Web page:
Rank and file electricians have won. They have beaten the building bosses who wanted to tear up their terms and conditions and slash their pay. Electricians across Britain have been protesting, occupying and striking unofficially for the last six months. Today the remaining companies pursuing the attack gave in.

The firms wanted to tear up electricians’ existing JIB national agreement and impose a new agreement called Besna. This would have cut wages by 35 percent and introduced new unskilled grades. The bosses, who collectively called themselves HVCA, issued a joint statement with the Unite union today, Thursday. In full it reads,

“In consultation with the remaining companies and following discussions with Unite, it has been agreed that HVCA will withdraw its proposal for the Building Engineering Services National Agreement (Besna).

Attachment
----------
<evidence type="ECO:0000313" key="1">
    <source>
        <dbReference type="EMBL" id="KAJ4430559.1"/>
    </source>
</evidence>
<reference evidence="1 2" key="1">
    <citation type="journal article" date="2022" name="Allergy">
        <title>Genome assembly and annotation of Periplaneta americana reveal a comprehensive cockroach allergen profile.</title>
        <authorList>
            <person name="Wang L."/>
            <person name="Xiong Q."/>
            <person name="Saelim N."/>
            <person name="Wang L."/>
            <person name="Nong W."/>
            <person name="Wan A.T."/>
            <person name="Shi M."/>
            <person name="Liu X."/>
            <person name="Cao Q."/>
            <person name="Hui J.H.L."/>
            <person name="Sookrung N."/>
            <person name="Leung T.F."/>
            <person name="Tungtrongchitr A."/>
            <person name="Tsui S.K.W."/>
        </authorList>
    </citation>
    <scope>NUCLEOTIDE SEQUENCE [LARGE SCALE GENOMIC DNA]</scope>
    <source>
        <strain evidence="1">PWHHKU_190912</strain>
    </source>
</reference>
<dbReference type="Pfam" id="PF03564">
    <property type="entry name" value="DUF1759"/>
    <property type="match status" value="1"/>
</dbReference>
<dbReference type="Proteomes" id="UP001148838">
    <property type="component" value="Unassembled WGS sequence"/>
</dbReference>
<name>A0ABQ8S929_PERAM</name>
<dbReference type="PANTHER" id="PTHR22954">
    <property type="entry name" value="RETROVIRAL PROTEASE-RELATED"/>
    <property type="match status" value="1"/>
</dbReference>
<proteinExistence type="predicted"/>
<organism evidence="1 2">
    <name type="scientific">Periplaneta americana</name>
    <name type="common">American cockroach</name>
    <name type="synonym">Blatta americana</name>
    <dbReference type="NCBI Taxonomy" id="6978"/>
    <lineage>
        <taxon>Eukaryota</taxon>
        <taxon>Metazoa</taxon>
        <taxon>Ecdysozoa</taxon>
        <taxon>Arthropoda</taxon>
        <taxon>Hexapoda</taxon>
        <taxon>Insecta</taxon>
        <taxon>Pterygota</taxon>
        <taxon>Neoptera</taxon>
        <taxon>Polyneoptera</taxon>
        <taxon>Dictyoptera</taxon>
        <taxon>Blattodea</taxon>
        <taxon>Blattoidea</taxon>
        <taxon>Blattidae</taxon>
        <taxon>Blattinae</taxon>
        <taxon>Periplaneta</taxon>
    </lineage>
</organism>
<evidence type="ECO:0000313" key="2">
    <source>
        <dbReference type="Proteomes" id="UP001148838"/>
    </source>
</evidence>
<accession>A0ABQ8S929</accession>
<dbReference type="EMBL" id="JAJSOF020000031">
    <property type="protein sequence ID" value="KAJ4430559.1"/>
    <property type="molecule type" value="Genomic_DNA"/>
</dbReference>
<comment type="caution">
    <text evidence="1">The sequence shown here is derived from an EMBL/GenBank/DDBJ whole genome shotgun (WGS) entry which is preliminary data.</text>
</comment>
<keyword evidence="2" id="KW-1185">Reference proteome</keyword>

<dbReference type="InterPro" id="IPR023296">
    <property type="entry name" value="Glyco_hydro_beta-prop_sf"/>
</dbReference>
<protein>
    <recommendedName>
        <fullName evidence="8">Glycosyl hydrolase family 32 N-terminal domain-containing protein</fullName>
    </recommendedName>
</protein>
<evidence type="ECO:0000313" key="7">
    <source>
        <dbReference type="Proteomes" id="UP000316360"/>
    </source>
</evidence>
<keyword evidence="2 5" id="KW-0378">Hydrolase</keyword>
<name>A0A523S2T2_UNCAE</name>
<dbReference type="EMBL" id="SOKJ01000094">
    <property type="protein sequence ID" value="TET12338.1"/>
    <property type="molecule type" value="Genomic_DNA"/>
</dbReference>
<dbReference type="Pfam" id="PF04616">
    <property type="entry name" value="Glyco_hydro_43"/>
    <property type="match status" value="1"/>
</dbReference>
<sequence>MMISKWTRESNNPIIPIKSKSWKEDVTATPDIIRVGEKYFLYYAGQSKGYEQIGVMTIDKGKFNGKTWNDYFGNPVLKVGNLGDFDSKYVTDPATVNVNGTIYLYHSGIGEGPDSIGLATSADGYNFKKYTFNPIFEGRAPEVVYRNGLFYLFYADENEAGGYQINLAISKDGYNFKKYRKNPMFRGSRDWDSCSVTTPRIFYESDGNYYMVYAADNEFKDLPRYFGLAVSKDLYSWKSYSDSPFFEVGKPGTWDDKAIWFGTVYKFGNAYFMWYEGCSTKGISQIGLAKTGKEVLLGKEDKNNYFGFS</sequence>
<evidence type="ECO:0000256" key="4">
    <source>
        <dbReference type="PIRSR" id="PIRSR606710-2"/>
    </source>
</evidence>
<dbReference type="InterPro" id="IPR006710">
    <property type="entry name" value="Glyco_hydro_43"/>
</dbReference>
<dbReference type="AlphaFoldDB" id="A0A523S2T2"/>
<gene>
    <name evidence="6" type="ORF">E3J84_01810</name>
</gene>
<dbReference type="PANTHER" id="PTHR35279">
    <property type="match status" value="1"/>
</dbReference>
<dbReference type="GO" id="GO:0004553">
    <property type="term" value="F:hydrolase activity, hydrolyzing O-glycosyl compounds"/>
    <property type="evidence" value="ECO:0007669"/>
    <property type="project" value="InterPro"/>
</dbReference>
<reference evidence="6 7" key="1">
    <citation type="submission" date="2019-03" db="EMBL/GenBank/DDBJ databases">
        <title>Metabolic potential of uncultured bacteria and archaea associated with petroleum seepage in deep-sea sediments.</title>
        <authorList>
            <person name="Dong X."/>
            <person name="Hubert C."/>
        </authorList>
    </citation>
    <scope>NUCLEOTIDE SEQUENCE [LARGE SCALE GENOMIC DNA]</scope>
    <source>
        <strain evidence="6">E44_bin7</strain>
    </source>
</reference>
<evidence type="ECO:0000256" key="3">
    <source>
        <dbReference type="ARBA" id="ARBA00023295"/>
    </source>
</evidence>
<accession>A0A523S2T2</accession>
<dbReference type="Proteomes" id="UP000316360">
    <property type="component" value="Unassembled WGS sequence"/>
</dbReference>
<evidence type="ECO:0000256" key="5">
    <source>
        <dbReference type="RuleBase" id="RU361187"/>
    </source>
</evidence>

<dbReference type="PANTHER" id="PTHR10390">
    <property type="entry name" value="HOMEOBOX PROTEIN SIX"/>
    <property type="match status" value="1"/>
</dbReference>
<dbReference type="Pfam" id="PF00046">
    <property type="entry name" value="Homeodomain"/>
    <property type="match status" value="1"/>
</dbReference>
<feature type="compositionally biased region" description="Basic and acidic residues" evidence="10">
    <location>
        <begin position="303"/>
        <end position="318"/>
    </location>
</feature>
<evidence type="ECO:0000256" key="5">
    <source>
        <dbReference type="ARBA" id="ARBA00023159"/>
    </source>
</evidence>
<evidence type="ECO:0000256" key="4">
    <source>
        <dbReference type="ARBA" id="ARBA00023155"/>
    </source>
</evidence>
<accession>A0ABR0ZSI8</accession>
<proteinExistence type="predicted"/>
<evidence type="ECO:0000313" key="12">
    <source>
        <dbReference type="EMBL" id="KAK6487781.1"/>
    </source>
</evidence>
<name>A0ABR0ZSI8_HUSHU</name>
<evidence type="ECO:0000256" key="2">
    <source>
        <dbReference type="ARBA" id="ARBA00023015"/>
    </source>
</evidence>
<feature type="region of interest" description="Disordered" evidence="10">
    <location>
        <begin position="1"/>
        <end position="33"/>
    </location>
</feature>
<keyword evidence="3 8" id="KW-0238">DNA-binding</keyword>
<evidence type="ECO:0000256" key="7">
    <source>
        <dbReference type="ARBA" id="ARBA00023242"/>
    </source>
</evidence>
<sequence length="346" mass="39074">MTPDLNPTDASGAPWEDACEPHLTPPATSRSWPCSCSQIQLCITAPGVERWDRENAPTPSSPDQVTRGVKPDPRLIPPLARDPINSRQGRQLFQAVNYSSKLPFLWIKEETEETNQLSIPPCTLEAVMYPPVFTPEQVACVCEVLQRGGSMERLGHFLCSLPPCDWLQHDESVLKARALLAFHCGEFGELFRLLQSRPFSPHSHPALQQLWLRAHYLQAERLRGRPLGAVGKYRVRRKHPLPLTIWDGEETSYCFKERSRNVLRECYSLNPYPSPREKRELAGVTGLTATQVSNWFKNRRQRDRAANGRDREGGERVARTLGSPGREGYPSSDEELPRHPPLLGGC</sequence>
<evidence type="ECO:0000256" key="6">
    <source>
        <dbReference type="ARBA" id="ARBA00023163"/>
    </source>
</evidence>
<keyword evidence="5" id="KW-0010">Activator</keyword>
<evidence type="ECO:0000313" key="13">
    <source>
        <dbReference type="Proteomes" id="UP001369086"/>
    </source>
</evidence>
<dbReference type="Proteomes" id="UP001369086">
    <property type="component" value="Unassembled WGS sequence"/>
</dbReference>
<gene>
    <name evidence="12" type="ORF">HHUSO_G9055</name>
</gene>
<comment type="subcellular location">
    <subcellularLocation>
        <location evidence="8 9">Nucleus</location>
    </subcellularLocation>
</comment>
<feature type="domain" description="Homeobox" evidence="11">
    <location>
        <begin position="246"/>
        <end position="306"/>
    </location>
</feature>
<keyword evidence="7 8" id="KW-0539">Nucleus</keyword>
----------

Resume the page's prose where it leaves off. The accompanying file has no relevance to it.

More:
“As a result of today’s decision by HVCA, Unite has agreed not to pursue further industrial action or protests against the Besna companies.

“HVCA, supported by its member companies, will now engage in high-level talks with Unite within an agreed timeline, with the aim of creating new proposals and ensuring agreed terms are honoured.”
Ian a member of the London electricians’ rank and file committee told Socialist Worker, “After nearly seven months of fighting, the decision today of the remaining companies to pull away from Besna is a great vindication of our stance.

“This was a cynical attempt to use the economic climate to drive through massive cuts to workers’ pay and conditions and keep profits high. We must use the momentum we have built to make sure we build on our terms. Although we have won this dispute, I can see these companies using negotiation to bring in other attacks. If they do, we must be ready to fight back immediately.”